The new type of nanny is rather different. She is a gentle, middle-aged biddy to whom hard times in the past have brought a twinkly practical wisdom. For her, the model of correct behaviour is not to be found beyond some bright New Labour dawn but in the past. The best response to current difficulties, she has quietly been reminding us through various government quangos, lies in ourselves.
To defeat recession and to fight the enemy of climate change, a wartime spirit of frugality and improvisation is required. Across the country, in allotments, we should be digging for victory once more by growing our own vegetables. Our cosseted, square-eyed children should be allowed to visit the countryside and enjoy a Blytonesque sense of freedom and adventure.
The 1940s and 1950s have become part of the propaganda war to make us all behave better. This week, the Energy Trust launched a Wartime Spirit initiative at the Imperial War Museum. In semi-jokey mode, the museum has re-issued the 1943 pamphlet How to Make and Mend.
Entering into the spirit of the thing, the chief executive of the Energy Trust has said sensible wartime practices like recycling bathwater for use in the garden will "go a long way to saving energy and reducing our carbon footprint".
A similar message has come from Natural England which has been encouraging parents to take their "cotton-wool kids" to woods, heaths and other wild places to let them roam free. Over at the National Trust, a grow-your-own-vegetable propaganda campaign is under way. "This is about our survival, in much the same way Dig for Victory was about our survival," one of the organisers has said.
All this sounds suspiciously like the statement of the blindingly obvious. Waste is bad. Growing your own food is healthy. Exercise and playing outdoors should be part of childhood.
The problem is that, while individuals have been making changes in their private lives, the macro world of government and big business have lumbered along in the same old, unimaginative way. Supermarkets continue to clog up the planet with absurd, unnecessary packaging, wastefully selling only vegetables that have to adhere to artificial aesthetic standards. Manufacturers actively sabotage any attempt to make and mend by marketing goods which are cheaper to replace than to repair. The wartime spirit, in other words, is fine so long as it has no effect on profits.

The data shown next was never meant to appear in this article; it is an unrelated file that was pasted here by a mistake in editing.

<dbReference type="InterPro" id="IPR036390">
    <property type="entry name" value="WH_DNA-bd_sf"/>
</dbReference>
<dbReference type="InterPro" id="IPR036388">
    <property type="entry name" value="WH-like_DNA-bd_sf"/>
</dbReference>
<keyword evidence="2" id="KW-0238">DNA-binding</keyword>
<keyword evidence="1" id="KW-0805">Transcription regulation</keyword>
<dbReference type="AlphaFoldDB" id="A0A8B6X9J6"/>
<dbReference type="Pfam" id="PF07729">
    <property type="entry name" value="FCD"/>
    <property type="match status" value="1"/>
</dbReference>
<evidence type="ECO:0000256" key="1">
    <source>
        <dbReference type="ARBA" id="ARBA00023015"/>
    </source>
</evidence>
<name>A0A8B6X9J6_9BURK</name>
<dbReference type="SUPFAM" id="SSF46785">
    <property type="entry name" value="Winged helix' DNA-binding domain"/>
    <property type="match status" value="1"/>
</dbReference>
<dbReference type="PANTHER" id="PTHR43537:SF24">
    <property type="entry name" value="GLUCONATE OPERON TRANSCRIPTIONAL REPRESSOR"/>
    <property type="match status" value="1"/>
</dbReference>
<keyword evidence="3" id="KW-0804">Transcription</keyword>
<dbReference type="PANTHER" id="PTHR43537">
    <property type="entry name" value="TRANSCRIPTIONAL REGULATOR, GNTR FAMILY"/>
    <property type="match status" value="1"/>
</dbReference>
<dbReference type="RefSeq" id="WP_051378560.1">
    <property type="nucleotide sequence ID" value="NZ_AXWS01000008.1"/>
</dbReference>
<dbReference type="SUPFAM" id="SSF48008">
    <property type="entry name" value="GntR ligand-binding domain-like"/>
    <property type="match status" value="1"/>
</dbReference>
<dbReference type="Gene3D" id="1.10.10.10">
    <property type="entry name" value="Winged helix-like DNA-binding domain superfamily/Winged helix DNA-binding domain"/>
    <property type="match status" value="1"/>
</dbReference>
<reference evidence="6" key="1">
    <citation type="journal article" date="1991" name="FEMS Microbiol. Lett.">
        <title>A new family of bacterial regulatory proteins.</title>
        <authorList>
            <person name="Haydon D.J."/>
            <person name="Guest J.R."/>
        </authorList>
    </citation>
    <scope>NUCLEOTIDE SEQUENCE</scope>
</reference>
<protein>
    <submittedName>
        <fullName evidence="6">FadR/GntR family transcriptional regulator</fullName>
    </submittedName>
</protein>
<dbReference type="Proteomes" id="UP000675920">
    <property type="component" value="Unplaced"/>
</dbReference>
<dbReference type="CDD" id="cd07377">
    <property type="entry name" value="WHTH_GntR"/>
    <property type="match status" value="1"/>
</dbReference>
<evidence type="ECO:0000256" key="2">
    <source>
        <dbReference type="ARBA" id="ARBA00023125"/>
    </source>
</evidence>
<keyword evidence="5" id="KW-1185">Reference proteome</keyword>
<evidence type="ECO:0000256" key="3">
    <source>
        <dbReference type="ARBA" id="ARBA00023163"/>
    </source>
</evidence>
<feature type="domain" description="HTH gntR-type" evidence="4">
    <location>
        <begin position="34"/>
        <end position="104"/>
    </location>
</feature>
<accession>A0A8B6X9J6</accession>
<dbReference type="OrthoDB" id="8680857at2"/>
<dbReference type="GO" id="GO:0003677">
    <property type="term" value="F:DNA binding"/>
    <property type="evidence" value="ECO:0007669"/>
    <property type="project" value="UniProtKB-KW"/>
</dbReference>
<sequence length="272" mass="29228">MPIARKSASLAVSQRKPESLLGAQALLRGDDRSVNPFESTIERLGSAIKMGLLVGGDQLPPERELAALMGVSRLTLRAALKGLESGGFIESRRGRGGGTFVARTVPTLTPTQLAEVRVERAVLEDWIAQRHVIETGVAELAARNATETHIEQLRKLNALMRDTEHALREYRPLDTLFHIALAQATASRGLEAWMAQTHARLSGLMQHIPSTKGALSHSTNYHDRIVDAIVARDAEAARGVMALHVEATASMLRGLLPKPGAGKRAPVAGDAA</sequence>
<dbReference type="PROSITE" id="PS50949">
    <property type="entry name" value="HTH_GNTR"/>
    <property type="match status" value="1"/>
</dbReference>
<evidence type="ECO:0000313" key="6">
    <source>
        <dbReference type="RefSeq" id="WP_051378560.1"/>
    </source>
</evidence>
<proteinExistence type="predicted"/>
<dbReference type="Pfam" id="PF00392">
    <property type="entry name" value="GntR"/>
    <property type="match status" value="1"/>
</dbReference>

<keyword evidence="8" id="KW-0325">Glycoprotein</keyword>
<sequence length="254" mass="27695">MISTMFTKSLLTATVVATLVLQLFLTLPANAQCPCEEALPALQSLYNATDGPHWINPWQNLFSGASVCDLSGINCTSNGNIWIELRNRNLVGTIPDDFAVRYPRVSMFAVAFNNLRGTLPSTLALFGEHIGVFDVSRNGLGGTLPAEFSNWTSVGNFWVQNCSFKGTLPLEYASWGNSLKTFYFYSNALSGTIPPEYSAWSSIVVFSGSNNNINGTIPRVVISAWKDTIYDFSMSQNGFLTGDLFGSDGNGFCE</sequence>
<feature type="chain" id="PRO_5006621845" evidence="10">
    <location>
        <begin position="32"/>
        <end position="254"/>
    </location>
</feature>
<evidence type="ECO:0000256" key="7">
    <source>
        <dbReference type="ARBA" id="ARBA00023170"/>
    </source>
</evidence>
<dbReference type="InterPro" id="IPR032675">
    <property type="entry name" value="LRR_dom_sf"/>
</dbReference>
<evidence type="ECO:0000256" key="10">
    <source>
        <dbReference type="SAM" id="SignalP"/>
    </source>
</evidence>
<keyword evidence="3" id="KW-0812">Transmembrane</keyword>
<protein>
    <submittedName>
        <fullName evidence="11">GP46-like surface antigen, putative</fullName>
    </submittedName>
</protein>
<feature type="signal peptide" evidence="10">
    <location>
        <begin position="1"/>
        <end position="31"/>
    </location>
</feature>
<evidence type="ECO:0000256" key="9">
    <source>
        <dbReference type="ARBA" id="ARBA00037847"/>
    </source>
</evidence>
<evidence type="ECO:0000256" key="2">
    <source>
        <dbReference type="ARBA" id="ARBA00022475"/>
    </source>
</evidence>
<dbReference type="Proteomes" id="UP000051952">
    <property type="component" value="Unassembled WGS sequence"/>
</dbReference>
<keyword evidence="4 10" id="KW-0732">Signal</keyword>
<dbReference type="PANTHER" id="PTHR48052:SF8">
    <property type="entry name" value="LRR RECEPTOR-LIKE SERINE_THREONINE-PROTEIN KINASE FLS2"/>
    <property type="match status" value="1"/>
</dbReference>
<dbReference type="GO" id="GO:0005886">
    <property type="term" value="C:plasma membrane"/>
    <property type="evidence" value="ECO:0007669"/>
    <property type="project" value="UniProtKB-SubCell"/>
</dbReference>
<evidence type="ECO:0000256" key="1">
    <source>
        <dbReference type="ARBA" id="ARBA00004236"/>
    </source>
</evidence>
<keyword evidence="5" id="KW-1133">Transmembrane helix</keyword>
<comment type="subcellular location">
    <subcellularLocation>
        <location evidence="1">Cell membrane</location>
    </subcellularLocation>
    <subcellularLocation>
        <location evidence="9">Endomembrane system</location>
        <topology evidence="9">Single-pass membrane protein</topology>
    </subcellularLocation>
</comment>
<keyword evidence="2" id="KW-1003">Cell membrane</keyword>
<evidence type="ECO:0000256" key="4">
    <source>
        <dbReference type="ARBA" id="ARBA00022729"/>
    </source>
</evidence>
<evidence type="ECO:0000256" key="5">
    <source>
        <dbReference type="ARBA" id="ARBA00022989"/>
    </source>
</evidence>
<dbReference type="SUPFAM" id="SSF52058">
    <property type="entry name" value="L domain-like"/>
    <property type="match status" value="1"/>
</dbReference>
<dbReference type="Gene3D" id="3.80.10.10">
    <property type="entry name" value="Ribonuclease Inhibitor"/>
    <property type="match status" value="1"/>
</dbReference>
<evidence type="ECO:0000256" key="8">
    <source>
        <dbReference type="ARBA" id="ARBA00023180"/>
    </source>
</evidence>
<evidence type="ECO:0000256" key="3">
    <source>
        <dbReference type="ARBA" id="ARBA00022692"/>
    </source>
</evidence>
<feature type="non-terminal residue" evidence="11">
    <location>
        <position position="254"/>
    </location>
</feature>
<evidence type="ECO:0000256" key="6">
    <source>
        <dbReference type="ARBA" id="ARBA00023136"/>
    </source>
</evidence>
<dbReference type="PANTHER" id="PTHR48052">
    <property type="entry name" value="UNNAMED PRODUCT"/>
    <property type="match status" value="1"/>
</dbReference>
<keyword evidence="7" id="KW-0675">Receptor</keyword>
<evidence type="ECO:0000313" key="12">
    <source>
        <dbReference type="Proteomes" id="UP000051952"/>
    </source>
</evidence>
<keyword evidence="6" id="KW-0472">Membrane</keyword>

The government, as obsessed as ever in matters of health and safety, are utterly inflexible when it comes to the kind of scruffy improvisation that is an essential part of living frugally. The idea of keeping bathwater for use in the garden, for example, may be sensible but, unless building regulations have changed since I oversaw the building of a house seven years ago, is not actually allowed under law.
It is not improbably romantic to invoke the communal spirit of the past. People are becoming less wasteful, perhaps even more aware of the needs of others, but these changes in attitude had not percolated upwards into the boardrooms of the mighty in big business and government.
The nannyish message from Britain's quangocracy about the need to make the world a less profligate and money-driven place might usefully be delivered closer to home.
Why, why, why does Sir Tom get a raw deal?
It is very unwise to make even the mildest humorous comment about Wales, and so perhaps this story should be told straight.
The director of the Institute for Welsh Affairs John Osman has effectively blamed the greatest living Welshman Sir Tom Jones for propagating defeatism in his own country with that great hit from 1968, "Delilah". "What is it about this tune, and the lyrics, that so appeals to the Welsh psyche?" asks Osman. "Can it be something to do with a Welsh obsession with defeat and victimhood?"
"Delilah" has been causing trouble elsewhere. Plaid Cymru's Helen Mary Jones has suggested that, with its themes of prostitution and domestic violence, it should not be sung from the terraces at rugby matches.
These are weighty matters but dare I suggest that, if there is any victim in these debates, it is "Delilah"? The song is about a man who kills his unfaithful lover. She is not a prostitute. There are many thousands of songs of betrayed love, and in all of them a certain level of defeat is to be expected. Oh, and the song was written by two Englishmen.
When the Passion is re-told in Playmobil
A rather touching tale of religious devotion has emerged from Eschborn in Hesse, Germany.
For the past two years, an evangelical preacher called the Reverend Markus Bomhard has been preaching the good word by fashioning Playmobil figures into scenes from the Bible story, then posting them on the internet.
He added candle-wax breasts to the model of Eve and had to use a hairdryer to get the crucifixion scene just right. "The fingers wouldn't spread out properly," he has explained.
"Then I had to let it harden again before I could nail it to the cross."
Thoughtlessly, the company Playmobil have chosen the run-up to Easter to force the Reverend Bomhard to abandon his mission.
Crucifying dolls should only be done in private, the firm has said.
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